At 3:27 PM, May 19, 2014, Blogger Marnus Beylefeld said...

I have heard this general technique variously described as a "Barium Meal". Presumably in reference to providing a luminous substance (reactionary information) to pre-determined areas.

Once it lights up - and where it lights up - directs you to the identity of the spies.

 
At 12:17 AM, May 20, 2014, Blogger Shaddox said...

This technique is called honeypotting. It's quite common in computer security, especially for detecting websites that drive spam email (this special case is called a spamtrap).

There is also a valuable application for Bitcoin. It's important to ensure that the computer you store your Bitcoin wallet on does not contain malware. Software like BitcoinVigil will place a small amount of bitcoins on your system as bait, and will notify you if those bitcoins get transferred.

 
At 2:48 PM, May 20, 2014, Anonymous Anonymous said...

David, I found a video of your talk in China:

https://www.youtube.com/watch?v=ZDBJanyABIA

 
At 10:55 AM, May 22, 2014, Blogger James D. Miller said...

The Great Firewall of China might just be a trivial inconvenience but this is enough to stop most people.

http://lesswrong.com/lw/f1/beware_trivial_inconveniences/

 
At 12:57 PM, May 22, 2014, Blogger Tibor Mach said...

James: That is very interesting. It reminds me of a plug-in one can install to a web browser (firefox at least, but I bet there are programs like these that work with most other browsers too). You give it a list of websites and for each a time interval, say 30 seconds. Then every time you open that website, the programs makes you wait (with an active window, so you cannot "cheat" by opening a different browser window or a tab) those 30 seconds before it shows the site's content. It works great to reduce your usage of "junk" websites like facebook while you can always still use them if you really want to.

Basically, it increases the related transaction costs of surfing those sites. Which, by the way, is a great way for your "responsible, focusing on long-term goals" self to control your "here and now I wanna be happy" self. Sort of a self-paternalism :D

But the great firewall does a similar thing, however the control is no longer in the hand of the user. And of course then there is that "limited casual observation of 'wrong' information" aspect to it...as is mentioned in the article.

 
At 1:40 PM, May 22, 2014, Anonymous Anonymous said...

u need to have different IPs for all of that. not so cheap.

 
At 6:42 AM, May 23, 2014, Blogger David Friedman said...

Actually, that video is of my talk in Seoul, South Korea.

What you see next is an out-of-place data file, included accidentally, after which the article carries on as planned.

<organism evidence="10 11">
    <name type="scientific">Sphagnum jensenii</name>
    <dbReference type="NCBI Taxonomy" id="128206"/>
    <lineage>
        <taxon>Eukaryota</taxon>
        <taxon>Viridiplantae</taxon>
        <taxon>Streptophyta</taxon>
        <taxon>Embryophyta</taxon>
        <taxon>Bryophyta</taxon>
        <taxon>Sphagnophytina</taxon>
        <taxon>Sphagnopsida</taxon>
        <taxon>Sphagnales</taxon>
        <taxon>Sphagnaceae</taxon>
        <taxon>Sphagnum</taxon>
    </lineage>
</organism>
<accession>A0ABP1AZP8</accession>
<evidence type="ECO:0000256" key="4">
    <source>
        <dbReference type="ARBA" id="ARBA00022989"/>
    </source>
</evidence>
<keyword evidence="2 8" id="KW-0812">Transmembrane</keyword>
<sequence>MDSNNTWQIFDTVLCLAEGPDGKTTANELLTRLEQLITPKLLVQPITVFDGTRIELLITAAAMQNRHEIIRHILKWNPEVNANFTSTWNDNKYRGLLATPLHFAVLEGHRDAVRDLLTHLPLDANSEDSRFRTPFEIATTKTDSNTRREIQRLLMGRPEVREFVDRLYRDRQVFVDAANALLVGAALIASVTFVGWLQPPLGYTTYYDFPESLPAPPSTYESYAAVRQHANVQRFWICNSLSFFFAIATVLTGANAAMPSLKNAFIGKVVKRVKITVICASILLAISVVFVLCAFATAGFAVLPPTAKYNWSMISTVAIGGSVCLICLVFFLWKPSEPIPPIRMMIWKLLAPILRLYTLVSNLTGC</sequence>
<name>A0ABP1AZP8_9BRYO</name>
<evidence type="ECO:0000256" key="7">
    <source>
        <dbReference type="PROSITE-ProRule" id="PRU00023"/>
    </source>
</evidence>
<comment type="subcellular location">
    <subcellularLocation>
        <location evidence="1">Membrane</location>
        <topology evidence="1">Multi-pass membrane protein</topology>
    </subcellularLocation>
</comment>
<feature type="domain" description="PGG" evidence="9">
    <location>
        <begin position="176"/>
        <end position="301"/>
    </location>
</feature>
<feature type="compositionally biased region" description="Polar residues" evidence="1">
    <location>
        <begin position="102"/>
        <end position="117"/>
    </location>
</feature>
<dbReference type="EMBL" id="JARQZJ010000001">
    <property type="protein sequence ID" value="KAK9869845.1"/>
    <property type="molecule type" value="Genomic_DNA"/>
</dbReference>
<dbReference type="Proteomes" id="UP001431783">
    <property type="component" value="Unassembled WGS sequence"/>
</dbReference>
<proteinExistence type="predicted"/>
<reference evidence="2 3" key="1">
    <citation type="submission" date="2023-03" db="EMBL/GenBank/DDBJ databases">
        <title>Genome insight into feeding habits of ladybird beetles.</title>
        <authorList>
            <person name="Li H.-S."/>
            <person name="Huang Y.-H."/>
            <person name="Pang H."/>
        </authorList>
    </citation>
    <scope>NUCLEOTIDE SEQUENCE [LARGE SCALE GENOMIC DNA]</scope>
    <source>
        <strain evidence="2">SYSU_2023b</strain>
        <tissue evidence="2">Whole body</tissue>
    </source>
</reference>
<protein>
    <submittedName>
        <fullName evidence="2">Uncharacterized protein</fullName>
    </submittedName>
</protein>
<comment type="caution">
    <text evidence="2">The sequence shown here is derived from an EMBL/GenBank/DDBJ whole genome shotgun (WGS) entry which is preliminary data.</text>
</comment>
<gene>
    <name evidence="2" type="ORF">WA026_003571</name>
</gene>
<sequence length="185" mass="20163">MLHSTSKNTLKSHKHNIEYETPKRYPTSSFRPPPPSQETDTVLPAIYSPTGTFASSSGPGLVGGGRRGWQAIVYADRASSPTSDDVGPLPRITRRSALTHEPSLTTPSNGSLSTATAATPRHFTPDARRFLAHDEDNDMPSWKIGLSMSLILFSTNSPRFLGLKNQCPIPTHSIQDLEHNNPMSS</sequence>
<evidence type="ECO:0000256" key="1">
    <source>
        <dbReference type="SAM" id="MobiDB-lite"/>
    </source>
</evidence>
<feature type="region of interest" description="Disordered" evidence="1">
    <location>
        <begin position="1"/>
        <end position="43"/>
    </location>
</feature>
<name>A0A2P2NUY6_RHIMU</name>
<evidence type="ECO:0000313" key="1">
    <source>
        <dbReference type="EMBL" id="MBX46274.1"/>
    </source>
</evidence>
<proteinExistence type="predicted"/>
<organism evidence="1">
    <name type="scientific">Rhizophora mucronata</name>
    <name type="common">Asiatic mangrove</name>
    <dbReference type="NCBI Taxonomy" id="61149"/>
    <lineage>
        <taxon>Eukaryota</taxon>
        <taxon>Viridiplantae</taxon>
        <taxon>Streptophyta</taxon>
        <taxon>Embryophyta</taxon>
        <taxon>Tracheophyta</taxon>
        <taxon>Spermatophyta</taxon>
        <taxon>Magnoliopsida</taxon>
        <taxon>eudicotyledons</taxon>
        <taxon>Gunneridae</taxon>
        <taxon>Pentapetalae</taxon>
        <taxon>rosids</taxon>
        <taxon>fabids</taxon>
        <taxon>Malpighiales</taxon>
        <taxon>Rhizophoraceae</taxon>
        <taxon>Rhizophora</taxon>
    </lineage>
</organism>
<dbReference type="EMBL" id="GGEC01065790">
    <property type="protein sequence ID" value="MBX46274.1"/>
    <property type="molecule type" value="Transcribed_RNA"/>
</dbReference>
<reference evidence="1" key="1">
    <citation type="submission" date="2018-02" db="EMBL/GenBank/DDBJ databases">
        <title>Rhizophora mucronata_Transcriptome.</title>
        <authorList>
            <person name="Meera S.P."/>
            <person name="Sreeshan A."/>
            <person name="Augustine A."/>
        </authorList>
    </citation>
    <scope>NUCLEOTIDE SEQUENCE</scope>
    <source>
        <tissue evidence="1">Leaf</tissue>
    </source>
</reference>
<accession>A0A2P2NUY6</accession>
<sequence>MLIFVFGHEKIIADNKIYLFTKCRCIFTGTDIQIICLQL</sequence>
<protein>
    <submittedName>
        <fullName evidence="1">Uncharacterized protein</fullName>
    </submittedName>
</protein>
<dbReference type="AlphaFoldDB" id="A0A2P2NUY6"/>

At 12:41 PM, May 26, 2014, Anonymous RandomWords said...

That's a great talk! I just have one minor quibble: The military unit you are talking about are the "Sacred Band", the "Immortals" were a Persian elite unit.

 
At 2:28 PM, May 28, 2014, Blogger Douglas said...

I work in Shenzhen, China and like all the expat professors at my school rely on a VPN to jump the Great Chinese Firewall. My students use them too, sometimes; at any event, they seem to have no problems getting access to the outside world. 205

 
At 7:08 AM, May 29, 2014, Blogger Marco said...

You general intuitions are correct one gets around the firewall either by going through an intermediary server either in the form of a vpn or an ssh tunnel. There is no good solution though as the connections are somewhat unreliable. One may or may not be able to connect at any particular time of the day and once connected its hard to guess exactly how long the connection will last until it is broken. Also in the past couple of months I have noticed that vpn connections are being throttled fairly aggressively for random periods during the day, and at those times web pages can take minutes to load.

In my experience your speculation that locals have ways of getting around the restrictions is too optimistic. A small minority of people who work for foreign companies will have access to corporate vpns, which they will use for personal browsing. I have also heard that in some local companies/departments there is special, unfettered access to the outside --- but that is second hand info and unconfirmed. The average person, easily > 95% of the population, is well contained within the firewall.

I think the long term solution is just continued integration with the rest of the world. The government could block all ssh and vpn connections within the country now but doing that would create hardships for companies that are using those tools, legitimately, to manage computers and internal communications. So more computerization of the economy, more international business relations -- these sorts
activities will make it increasingly difficult to restrict communications without creating a anti-business environment.

 
At 1:44 PM, June 03, 2014, Blogger LDouglass Bottorff said...

I still rely on the Index of Economic Freedom (http://www.heritage.org/index/ranking). It ranks China as Mostly Unfree. However, that Index does have some questionable rankings. China ranks below Nicaragua and Pakistan, but I would rather invest in China than those two countries.